I was fortunate enough to be able to attend Iconosphere 2012 in Miami Beach a couple of weeks ago. Among the interesting breakout sessions was one entitled: Generational Quasars: Exploring the Boomer-Millennial Hot Spot. I was intrigued because one of our clients is doing a lot of exploration into Millennials. As it relates to Alma’s field of expertise, the Hispanic market, I think the topic is very complex because Hispanic Millennials are extremely heterogeneous but that’s not what piqued my interest about the breakout session.
The premise was that there is a marketing hot spot within these two generations, boomers mainly being the parents of Millennials. The speakers, Iconoculture’s Corinne Asturias and Nancy Robinson explained that, when combined, Baby Boomers and Millenials number more than 150 million in the US. Furthermore they explained a series of shared values between the two generations that marketers could potentially exploit.
What really struck me however, was what wasn’t mentioned during the presentation: the role of Gen Xers, those 54 million Americans sandwiched between their much-ballyhooed predecessors and their equally ballyhooed successors. Maybe it’s because I was born right smack in the middle of Generation X (1969) but I felt slightly left out, and then my feelings morphed into (I’ll admit it) resentment. To add insult to injury, before the presentation even began the speakers asked the audience to raise their hands if they were Boomers, then Xers and then Millenials. It looked like 2/3 of the audience were Xers like me.
So here we are, Generation X, in the prime of our careers and our lives as consumers and it’s our job to cater to the tastes of Boomers and Millennials. The former won’t leave the stage and the latter are screaming, “look at me” (well, actually they are tweeting it).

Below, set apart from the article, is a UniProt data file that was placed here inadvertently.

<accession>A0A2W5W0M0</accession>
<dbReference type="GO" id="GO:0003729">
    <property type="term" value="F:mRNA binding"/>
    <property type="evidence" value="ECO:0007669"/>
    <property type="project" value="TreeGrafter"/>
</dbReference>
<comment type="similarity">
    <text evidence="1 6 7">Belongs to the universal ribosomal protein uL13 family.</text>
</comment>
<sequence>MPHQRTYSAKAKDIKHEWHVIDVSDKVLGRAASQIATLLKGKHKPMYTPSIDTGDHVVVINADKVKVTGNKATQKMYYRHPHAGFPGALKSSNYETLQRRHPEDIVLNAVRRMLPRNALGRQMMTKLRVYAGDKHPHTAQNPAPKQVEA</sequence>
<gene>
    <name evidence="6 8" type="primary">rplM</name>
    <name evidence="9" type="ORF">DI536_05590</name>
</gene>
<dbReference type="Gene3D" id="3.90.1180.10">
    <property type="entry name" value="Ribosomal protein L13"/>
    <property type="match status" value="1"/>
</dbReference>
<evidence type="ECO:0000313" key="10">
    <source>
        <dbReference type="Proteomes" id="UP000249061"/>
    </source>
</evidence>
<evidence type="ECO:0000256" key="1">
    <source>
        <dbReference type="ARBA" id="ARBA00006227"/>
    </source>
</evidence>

I have to say that my feelings were validated when I recently saw the viral video of David McCullough Jr.’s commencement address to the graduates of Wellesley High School in Massachusetts:
“You are not special. You are not exceptional.
Contrary to what your u9 soccer trophy suggests, your glowing seventh grade report card, despite every assurance of a certain corpulent purple dinosaur, that nice Mister Rogers and your batty Aunt Sylvia, no matter how often your maternal caped crusader has swooped in to save you… you’re nothing special.
Yes, you’ve been pampered, cosseted, doted upon, helmeted, bubble-wrapped. Yes, capable adults with other things to do have held you, kissed you, fed you, wiped your mouth, wiped your bottom, trained you, taught you, tutored you, coached you, listened to you, counseled you, encouraged you, consoled you and encouraged you again. You’ve been nudged, cajoled, wheedled and implored. You’ve been feted and fawned over and called sweetie pie. Yes, you have. And, certainly, we’ve been to your games, your plays, your recitals, your science fairs. Absolutely, smiles ignite when you walk into a room, and hundreds gasp with delight at your every tweet. Why, maybe you’ve even had your picture in the Townsman! And now you’ve conquered high school… and, indisputably, here we all have gathered for you, the pride and joy of this fine community, the first to emerge from that magnificent new building…
But do not get the idea you’re anything special. Because you’re not. “
Yes, that’s what I’m talking about!
Seriously, I wonder if marketers, in their desire to detect the next big thing, have neglected the thing that’s right under their noses. If there’s a common bond of values between Boomers and Millennials then it stands to reason that Xers have some different values. And as I said, there’s 54 million Xers out there that aren’t living in their parents’ garage or sheltering their children in the garage. Xers are the here and now.
At the end of his speech McCullough concludes:
“The sweetest joys of life, then, come only with the recognition that you’re not special. Because everyone is. “
Just one question: does “everyone include Xers like me?”
Courtesy of ALMA